As the movie begins, a tank smashes through the wall of a military command post, and a firefight ensues. A man dressed in black and wearing a gas mask, quickly shoots the Prince of Wales in the forehead and then executes the king as he prays for his life. Richard’s entrance in the film is reminiscent of Darth Vader’s, and we haven’t even got to the start of Shakespeare’s play yet.
Setting Richard III in a fascist England of the 1930s was an inspired decision. Richard reminds one of Stalin, Nazi pageantry dominates the visuals of the film, and by taking Shakespeare into an anachronistic time, one is struck by how well it works. What if England had broken into a civil war, with the king being deposed and a new regime sympathetic to the Axis taking over? Humanity has changed so little, even between the four hundred years separating the War of the Roses and WW2. And as always, hearing the language spoken makes it much more palatable, and one quickly is at ease with it. Though heavily abridged, the setting seems to reinforce the spirit of Shakespeare’s words.
The performances here are spectacular, especially Ian McKellen in the title role. He inhabits it with such relish that one finds it hard to root against him, even after he spills the blood of his two young nephews. Jim Broadbent can’t be the same guy from Moulin Rouge, can he? Annette Benning is also marvelous, though her role was actually a blend of two in the original. The only misfires I caught were Robert Downey, Jr. as Rivers: his American accent just didn’t work with the language. And Dominic West as the future Henry VII didn’t seem to bring anything to the role, though that could just be because I saw him as a young Jimmy McNulty.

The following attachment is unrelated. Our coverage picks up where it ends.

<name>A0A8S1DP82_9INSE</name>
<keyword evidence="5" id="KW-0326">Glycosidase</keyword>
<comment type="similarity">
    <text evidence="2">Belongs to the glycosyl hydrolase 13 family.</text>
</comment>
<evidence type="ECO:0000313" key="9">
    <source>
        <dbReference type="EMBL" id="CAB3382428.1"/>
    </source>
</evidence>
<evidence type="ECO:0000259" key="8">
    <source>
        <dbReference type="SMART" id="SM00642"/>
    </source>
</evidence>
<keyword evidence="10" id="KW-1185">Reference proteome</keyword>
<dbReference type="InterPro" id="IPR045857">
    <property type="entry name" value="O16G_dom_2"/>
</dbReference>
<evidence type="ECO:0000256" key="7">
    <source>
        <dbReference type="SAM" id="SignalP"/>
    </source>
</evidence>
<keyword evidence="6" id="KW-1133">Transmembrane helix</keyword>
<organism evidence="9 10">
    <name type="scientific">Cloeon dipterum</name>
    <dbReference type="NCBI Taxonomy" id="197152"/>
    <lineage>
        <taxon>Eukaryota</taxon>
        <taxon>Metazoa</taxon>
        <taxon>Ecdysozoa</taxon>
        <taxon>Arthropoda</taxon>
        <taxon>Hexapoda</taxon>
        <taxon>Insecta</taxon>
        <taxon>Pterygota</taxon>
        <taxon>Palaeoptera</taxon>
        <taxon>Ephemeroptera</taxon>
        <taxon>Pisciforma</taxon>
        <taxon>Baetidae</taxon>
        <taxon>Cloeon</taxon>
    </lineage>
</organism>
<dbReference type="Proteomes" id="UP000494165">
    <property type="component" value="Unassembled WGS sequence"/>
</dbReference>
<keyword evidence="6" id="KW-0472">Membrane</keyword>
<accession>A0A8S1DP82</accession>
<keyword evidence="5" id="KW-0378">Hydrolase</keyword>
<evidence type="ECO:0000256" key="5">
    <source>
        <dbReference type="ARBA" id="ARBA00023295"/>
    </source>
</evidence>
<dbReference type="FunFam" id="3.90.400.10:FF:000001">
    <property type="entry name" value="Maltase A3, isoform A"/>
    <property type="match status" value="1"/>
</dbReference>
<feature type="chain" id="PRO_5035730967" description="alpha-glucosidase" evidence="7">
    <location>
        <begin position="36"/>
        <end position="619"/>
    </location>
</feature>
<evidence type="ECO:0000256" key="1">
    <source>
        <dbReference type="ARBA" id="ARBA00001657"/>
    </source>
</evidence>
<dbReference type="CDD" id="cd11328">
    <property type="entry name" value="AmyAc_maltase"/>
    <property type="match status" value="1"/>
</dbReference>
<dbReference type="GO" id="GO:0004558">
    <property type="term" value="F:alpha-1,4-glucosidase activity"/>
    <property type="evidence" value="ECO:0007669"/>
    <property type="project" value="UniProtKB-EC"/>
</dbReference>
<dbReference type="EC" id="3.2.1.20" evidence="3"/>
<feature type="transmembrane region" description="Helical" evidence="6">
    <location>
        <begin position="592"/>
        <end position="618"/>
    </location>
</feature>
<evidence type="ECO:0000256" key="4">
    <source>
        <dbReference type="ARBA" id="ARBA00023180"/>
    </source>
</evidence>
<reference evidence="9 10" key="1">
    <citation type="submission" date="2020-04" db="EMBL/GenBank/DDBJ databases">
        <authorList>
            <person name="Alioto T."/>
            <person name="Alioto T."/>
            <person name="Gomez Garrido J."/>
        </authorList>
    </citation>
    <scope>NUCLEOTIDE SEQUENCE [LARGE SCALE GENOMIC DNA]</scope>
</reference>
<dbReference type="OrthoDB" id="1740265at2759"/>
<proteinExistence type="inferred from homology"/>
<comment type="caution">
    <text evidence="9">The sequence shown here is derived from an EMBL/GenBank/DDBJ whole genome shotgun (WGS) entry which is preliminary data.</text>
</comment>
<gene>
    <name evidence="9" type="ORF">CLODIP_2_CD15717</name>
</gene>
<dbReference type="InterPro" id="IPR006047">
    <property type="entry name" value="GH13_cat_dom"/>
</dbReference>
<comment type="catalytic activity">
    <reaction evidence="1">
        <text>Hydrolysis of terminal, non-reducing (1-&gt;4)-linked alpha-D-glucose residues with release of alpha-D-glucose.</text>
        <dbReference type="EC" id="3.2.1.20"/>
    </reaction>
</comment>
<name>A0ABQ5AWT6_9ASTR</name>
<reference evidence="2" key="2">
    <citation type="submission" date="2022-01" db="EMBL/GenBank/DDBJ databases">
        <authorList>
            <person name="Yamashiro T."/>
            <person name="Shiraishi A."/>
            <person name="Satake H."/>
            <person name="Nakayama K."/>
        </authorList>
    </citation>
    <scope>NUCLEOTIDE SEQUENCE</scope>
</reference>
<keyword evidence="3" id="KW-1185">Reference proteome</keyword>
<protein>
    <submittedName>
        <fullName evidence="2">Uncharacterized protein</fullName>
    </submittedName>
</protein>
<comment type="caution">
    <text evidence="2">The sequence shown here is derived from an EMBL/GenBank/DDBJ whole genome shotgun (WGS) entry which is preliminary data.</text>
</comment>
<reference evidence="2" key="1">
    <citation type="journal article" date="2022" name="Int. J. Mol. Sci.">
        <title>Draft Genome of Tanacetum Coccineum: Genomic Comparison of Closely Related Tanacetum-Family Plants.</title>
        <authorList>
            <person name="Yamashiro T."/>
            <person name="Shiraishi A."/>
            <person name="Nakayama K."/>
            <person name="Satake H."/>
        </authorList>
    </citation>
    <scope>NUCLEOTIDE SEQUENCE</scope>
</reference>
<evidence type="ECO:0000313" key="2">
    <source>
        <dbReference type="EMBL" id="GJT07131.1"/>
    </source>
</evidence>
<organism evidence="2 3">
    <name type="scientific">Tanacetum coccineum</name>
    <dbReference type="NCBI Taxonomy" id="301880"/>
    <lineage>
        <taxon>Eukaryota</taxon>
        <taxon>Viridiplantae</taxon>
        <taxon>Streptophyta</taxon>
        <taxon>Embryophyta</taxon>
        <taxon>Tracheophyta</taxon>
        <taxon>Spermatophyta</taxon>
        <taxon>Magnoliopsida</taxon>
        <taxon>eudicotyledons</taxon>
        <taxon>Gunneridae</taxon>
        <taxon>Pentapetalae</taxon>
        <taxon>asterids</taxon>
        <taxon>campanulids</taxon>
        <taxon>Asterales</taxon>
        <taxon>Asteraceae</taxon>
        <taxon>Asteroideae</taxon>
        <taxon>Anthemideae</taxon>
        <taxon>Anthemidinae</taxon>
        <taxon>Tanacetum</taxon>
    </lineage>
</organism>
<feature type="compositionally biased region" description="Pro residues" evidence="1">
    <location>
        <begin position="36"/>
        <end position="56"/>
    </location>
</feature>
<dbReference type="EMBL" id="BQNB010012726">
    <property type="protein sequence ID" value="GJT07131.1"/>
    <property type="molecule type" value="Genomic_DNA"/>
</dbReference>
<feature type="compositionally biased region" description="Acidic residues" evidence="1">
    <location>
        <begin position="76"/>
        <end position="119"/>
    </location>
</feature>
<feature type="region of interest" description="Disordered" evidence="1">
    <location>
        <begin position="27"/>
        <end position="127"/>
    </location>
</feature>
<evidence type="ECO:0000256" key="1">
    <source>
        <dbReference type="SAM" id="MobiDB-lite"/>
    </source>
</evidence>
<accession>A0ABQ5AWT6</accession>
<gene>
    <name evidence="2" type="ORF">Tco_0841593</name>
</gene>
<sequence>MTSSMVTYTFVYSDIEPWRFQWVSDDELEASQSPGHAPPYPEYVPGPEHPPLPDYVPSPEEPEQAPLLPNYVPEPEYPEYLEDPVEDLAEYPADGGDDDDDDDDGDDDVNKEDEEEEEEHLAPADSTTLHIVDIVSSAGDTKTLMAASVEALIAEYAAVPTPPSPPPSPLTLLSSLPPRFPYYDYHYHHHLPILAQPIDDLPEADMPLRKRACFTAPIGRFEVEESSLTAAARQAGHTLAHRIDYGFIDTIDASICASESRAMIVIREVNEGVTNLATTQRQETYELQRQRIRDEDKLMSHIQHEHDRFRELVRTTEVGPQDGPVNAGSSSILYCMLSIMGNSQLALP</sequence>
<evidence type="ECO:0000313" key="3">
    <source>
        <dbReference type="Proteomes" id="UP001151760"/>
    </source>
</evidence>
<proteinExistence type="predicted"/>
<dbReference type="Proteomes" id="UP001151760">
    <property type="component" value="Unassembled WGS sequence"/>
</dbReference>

McKellen's performance is utterly brilliant in its seductiveness, mixing sly direct addresses to the camera with more conventional scenes to build empathy for the nasty manipulator. This visual audaciousness is likely what makes the film so much fun.
The best Shakespeare I have ever seen on the stage was a performance of Henry V set in a post-apocalyptic wasteland. But it’s something we don’t see on film all too often. Branagh set Hamlet in Russia in 1900 or so, but Much Ado About Nothing and Henry V were both classical interpretations. It would likely help Shakespearian novices enjoy the plays more if they felt it wasn’t just about kings and princes from hundreds of years ago, but characters whose choices and stories are relevant no matter the setting. Much like Baz Luhrmann did with Romeo + Juliet.
If you haven’t seen this film, you should. Now if you will excuse me, I’m going to go watch some of the other unorthodox productions of Shakespeare, like Akira Kurosawa’s Throne of Blood.